How Taxes Impact Property Values

by Rob Viglione

Taxation is an unavoidable part of life. For real estate investors, taxation is a very important variable. Property markets are extremely sensitive and highly influenced by tax policy, so it is important to understand some of the basics. For instance, real estate taxes fall into two categories: transfer taxes (% of sale) and property taxes (% of assessed value charged annually). Changes to either of these two categories will influence broad market valuations.

Higher taxes mean lower property values. Simple, right? The National Association of Realtors (NAR) released a study this May quantifying the impacts of changes in both transfer and property taxes. It turns out that increasing transfer taxes increases the cost of buying and hence drives potential buyers out of the market. For instance, in California it is estimated that about 80,000 would-be buyers are crowded out of the market by every 1% increase in transfer taxes.

Property taxes are the largest recurring cost of home ownership, other than the cost of acquisition. These taxes are recurring and changes in rates can effectively render homeownership impossible for large parts of the population. As an example, consider that in LA County tax rates are 1.25% of property value. With median home prices of $435K and median incomes of $43K, this seemingly small 1.25% translates into roughly 18% of after-tax income! A small change in this rate can be devastating to a family living on the margin.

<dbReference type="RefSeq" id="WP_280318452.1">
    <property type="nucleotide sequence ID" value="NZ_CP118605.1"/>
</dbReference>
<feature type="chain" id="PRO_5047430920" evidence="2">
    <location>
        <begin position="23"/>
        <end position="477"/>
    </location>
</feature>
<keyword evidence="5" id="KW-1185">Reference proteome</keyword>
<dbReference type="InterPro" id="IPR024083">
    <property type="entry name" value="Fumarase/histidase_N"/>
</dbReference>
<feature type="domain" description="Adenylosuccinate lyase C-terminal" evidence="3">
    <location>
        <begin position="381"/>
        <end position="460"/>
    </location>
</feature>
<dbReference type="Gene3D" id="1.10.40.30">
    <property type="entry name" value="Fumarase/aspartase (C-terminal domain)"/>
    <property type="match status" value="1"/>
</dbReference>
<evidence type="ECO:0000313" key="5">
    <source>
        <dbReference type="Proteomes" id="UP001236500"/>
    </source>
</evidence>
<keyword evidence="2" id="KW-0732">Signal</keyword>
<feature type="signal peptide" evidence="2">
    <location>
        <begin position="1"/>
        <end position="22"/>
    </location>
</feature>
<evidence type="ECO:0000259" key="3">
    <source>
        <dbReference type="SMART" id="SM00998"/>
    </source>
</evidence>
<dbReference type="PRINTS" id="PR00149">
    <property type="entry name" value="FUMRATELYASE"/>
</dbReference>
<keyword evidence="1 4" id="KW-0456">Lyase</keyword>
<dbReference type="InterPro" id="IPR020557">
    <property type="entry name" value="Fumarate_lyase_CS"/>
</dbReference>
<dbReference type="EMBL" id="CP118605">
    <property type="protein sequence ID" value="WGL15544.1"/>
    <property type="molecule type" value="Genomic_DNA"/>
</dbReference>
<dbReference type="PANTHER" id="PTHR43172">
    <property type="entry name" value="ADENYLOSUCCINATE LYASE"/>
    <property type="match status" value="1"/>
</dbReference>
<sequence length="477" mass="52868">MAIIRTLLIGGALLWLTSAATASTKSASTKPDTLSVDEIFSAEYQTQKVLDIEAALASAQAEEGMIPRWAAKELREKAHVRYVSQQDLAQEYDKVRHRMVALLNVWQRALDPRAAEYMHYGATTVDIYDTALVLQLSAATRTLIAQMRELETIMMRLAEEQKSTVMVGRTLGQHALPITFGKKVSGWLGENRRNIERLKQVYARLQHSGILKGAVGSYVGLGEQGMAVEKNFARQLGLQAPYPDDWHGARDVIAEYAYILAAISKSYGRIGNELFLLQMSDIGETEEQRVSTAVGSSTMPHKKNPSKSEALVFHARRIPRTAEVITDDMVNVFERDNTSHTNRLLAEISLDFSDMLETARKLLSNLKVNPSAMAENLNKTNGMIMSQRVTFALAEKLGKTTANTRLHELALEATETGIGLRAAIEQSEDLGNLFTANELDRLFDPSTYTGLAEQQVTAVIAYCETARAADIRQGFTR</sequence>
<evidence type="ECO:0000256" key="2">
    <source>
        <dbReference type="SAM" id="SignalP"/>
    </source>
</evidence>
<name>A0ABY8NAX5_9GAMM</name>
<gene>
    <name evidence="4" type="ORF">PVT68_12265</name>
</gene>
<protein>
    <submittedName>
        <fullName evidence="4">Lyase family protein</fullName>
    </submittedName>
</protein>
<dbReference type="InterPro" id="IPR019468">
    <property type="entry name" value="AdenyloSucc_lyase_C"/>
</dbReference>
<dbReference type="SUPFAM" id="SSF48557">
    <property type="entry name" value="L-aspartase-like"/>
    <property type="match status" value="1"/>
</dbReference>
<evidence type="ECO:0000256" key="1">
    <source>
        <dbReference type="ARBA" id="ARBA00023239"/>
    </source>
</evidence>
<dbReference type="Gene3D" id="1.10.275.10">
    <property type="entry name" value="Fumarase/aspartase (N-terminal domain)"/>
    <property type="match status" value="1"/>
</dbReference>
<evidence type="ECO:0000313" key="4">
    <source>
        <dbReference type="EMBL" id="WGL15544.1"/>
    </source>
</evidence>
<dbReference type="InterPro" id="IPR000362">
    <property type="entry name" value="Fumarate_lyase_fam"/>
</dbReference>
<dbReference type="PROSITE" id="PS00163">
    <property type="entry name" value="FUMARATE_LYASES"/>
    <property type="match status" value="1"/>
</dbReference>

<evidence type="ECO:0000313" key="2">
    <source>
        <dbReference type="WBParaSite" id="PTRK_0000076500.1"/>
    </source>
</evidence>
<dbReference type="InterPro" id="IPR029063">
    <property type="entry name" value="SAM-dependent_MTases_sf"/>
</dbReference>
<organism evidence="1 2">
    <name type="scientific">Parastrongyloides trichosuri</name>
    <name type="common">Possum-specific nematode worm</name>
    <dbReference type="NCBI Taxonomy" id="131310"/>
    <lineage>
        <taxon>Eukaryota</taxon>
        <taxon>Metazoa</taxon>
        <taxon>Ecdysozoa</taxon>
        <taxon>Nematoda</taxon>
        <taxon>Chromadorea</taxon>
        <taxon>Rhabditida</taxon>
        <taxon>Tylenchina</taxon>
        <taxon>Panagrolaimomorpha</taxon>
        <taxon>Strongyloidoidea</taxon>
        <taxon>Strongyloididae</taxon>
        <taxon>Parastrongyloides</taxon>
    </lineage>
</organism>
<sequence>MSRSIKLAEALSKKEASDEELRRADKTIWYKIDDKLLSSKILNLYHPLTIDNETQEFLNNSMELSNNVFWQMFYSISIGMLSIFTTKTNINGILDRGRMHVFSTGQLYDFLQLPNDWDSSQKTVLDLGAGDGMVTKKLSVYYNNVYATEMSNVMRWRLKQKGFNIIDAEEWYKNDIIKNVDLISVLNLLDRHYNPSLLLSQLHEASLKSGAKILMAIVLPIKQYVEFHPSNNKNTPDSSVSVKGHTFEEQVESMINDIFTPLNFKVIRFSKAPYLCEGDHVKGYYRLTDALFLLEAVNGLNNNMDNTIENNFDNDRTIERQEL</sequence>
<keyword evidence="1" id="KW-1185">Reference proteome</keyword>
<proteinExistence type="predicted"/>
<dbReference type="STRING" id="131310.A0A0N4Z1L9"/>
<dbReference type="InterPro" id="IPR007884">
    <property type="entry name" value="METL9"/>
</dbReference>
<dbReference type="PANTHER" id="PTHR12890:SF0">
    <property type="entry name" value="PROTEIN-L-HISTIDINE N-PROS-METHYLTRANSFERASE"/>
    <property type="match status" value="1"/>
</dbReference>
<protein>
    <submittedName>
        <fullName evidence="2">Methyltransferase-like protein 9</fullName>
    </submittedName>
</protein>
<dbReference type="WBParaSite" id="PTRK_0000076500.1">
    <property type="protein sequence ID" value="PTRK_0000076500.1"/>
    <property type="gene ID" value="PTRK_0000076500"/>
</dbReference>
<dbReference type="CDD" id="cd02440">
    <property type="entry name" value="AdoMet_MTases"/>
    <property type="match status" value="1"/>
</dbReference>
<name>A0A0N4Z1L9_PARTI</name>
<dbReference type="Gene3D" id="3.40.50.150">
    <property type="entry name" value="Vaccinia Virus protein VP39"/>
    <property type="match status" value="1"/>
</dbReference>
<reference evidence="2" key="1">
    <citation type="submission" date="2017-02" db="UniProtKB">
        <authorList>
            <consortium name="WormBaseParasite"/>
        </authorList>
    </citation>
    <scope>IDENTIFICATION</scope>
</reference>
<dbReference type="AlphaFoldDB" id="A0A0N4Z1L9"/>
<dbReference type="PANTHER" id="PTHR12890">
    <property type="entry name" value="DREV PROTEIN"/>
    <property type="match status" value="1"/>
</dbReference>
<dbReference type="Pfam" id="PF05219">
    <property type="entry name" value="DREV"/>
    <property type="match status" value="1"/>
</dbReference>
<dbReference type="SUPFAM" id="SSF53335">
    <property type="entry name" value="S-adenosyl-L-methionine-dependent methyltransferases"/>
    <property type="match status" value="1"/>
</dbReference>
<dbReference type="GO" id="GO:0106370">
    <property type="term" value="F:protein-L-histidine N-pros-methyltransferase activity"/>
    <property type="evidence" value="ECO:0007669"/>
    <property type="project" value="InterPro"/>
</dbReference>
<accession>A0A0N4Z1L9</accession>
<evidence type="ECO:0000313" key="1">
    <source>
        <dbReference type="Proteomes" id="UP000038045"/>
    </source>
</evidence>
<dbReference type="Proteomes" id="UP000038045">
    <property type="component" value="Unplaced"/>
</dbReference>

Financiers undrestand that as you increase the cost of ownership you decrease value. Using discounted cash flow methodologies NAR was able to estimate that for every $1,000 increase in taxes there is a $13K decrease in home values. For properties valued at the median, this means a 3% drop in value for every 0.23% increase in the property tax rate.

When times are good, the economy and asset values are soaring, no one seems to care about government spending hikes. All sorts of noble causes are championed by our noble politicians – everything from education at all costs, to healthcare for everyone – but when the economy turns sour and home prices plummet the inevitable consequence is government deficit. To cover deficits governments must increase taxes now or borrow and increase later. This only further hampers economic recovery. From an investor’s perspective, it’s imperative to understand how government cycles of spend, tax, fall-into-deficit, and tax more impact your bottom line. Keep up to date with your state’s and local municipality’s fiscal condition and anticipate changes to tax policies. Staying ahead of the tax game will give you a sharp advantage over your investor peers, and put you well in front of the pack as far as regular home buyers are concerned.

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